After 11:59 p.m. ET Saturday, there figures to be a few more interesting names out there once the deadline to offer contracts to unsigned players on 40-man rosters passes.
As clubs make decisions to keep arbitration-eligible players or cut them loose, some experienced players -- such as the third baseman on the Rockies' 2007 World Series club -- will be added to the list of free agents available.
Chien-Ming Wang, a two-time 19-game winner for the Yankees coming off shoulder surgery, is expected to be among those entering the market, and difficult calls await several clubs.
The Rays, for instance, might have to choose between catchers Dioner Navarro and Kelly Shoppach, possibly tendering a contract to only one of the two, or maybe tendering both and then trying to trade one. The A's have to weigh whether to tender a contract to Jack Cust, who has led the team in homers the last three years.
Others who might not be tendered contracts include White Sox reliever D.J. Carrasco, who led the American League with 89 1/3 relief innings pitched in 2009, and Reds outfielder Jonny Gomes, who had 20 homers after being called up in May.
The Atkins situation has been public knowledge since before the Rockies made their late run to the playoffs. With Ian Stewart ready to take over third base and Atkins struggling much of 2009 while making $7.05 million, his fate has been all but sealed for quite some time.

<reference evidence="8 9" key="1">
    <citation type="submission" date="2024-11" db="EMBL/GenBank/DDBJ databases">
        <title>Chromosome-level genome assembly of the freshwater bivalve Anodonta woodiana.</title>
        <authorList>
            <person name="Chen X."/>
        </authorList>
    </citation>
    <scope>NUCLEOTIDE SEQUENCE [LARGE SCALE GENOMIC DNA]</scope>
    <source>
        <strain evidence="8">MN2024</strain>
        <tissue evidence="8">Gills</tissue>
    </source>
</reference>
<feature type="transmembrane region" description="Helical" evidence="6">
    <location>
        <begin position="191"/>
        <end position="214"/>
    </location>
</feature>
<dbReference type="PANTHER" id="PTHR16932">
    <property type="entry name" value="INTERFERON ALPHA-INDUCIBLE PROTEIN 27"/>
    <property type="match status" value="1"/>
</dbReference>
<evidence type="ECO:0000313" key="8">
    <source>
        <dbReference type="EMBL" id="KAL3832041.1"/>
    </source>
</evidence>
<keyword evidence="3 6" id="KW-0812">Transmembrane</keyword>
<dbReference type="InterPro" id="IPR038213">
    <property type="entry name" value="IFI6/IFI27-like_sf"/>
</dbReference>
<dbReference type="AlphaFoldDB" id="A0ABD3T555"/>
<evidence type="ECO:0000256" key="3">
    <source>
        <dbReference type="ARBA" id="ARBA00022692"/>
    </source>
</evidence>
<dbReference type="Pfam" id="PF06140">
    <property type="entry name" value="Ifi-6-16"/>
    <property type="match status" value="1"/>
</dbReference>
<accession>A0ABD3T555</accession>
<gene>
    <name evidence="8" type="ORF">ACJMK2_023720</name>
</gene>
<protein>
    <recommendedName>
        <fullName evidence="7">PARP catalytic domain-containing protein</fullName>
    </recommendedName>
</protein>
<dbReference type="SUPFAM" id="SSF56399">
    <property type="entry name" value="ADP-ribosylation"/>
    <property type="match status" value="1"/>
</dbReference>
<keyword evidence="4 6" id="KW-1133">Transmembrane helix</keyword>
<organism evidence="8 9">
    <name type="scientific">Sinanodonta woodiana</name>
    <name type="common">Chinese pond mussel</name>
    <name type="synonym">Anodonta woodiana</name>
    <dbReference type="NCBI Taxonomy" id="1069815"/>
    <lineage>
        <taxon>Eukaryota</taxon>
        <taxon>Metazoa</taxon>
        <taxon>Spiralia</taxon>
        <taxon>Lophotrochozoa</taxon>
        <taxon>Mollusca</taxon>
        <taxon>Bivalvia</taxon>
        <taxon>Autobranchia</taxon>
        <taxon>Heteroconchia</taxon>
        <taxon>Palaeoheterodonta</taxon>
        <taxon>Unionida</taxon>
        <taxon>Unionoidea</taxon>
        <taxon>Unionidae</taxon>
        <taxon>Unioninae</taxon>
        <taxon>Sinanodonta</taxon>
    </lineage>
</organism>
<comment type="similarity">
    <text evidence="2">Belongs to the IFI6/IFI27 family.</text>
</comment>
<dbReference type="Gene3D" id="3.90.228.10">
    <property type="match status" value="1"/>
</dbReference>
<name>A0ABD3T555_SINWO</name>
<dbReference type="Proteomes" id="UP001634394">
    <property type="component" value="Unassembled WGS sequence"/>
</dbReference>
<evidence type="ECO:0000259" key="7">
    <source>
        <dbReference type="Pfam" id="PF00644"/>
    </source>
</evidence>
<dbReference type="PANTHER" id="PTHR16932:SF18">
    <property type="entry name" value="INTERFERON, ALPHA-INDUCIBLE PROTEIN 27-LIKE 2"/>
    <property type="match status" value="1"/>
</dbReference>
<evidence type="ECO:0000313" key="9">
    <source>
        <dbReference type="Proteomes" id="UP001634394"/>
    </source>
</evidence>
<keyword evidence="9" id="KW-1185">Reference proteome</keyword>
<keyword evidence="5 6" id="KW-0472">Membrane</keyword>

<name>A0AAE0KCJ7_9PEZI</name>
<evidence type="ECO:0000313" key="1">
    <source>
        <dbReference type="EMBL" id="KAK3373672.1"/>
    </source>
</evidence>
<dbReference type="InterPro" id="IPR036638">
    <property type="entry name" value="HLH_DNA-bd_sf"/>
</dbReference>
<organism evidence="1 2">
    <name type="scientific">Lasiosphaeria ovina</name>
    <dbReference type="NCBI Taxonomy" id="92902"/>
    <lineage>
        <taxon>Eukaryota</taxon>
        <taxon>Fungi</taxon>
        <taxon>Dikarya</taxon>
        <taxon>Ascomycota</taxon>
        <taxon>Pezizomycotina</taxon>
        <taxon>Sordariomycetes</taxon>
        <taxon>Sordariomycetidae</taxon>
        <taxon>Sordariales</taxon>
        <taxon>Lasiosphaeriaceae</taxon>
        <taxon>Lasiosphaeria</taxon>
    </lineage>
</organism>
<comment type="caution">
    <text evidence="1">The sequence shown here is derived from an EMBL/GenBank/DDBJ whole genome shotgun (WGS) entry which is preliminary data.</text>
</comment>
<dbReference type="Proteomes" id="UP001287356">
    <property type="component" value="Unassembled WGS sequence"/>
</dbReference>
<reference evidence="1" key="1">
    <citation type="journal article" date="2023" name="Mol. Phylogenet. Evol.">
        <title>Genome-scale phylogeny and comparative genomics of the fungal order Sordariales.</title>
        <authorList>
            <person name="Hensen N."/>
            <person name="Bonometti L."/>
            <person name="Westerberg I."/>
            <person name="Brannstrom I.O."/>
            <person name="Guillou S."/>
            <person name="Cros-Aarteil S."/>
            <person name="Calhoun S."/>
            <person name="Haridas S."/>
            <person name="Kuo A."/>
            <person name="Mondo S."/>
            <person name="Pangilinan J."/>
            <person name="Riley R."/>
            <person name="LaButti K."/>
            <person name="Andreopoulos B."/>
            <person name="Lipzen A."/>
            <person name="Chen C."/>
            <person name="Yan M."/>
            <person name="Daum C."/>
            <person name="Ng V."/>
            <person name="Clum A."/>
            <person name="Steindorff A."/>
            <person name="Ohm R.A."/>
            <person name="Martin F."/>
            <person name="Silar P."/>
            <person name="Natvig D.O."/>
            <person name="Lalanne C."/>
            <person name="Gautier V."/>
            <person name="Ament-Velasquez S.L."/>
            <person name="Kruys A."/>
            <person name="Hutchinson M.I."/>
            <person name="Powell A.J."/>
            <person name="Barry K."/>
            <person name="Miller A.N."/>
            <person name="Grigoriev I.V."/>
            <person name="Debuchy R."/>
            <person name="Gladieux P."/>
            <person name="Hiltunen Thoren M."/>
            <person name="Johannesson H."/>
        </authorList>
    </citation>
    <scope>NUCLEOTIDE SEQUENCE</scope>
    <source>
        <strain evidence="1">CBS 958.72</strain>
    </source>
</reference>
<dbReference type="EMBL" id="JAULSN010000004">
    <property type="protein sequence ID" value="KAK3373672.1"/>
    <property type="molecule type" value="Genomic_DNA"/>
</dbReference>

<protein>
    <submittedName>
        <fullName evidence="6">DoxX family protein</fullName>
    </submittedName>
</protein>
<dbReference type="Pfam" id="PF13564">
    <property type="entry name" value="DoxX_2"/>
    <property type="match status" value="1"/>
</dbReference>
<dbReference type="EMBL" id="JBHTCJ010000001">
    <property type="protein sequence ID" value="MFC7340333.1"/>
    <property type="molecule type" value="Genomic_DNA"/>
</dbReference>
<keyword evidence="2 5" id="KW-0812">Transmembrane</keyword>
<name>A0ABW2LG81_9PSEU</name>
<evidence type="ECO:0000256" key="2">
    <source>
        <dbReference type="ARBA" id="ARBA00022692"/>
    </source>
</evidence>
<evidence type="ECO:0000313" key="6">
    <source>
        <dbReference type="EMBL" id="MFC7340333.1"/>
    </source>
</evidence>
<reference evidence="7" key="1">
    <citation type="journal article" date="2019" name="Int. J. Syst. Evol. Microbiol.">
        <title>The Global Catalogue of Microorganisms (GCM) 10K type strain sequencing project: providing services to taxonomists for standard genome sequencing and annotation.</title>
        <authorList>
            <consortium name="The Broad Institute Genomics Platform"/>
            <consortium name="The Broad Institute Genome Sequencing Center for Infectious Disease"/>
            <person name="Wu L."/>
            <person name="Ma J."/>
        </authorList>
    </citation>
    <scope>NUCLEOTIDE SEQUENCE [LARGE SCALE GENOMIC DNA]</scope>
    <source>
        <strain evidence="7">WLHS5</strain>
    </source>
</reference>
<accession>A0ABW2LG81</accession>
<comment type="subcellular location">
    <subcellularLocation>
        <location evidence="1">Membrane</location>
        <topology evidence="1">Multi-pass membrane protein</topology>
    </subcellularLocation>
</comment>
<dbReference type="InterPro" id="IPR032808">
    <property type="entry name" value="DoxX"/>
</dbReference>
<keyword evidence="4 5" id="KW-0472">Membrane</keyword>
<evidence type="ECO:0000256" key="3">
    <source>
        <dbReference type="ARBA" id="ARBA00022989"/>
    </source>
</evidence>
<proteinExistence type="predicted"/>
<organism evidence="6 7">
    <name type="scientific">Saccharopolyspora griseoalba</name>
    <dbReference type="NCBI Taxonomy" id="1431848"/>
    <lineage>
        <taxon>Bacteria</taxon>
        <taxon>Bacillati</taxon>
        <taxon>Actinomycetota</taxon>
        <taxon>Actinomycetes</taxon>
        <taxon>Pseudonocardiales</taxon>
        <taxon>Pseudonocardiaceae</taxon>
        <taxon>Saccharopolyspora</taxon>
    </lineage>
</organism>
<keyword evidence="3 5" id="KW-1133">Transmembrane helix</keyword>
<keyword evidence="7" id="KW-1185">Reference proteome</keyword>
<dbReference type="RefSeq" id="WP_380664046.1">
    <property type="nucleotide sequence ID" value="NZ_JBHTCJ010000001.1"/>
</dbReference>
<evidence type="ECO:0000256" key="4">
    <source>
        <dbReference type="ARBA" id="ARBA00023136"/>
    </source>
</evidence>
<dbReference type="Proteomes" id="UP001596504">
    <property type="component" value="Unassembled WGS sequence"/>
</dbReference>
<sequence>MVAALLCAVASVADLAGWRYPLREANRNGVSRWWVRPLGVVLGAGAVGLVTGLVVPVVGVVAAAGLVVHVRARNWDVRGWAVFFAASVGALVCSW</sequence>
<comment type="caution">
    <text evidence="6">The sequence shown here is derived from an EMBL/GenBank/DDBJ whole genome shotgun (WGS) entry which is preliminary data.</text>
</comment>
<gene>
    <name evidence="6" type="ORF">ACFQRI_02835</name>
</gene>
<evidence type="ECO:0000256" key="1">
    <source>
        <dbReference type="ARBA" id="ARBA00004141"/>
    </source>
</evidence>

The vast majority of arbitration-eligible players will be retained by their clubs, and the two sides will negotiate on a one-year or multi-year contract. Players may file for arbitration Jan. 5-15 while continuing to negotiate, and the two sides would exchange salary figures Jan. 19. If no deal is reached, the two sides would go to an arbitration hearing in February, with one of the two figures being chosen.
While likely parting ways with Wang, the Yankees are expected to stick with outfielder Melky Cabrera and right-hander Chad Gaudin. As the deadline loomed, the Braves came to terms on a one-year deal with outfielder Matt Diaz and the Pirates did likewise with Ronny Cedeno.
John Schlegel is a national reporter for MLB.com. This story was not subject to the approval of Major League Baseball or its clubs.Less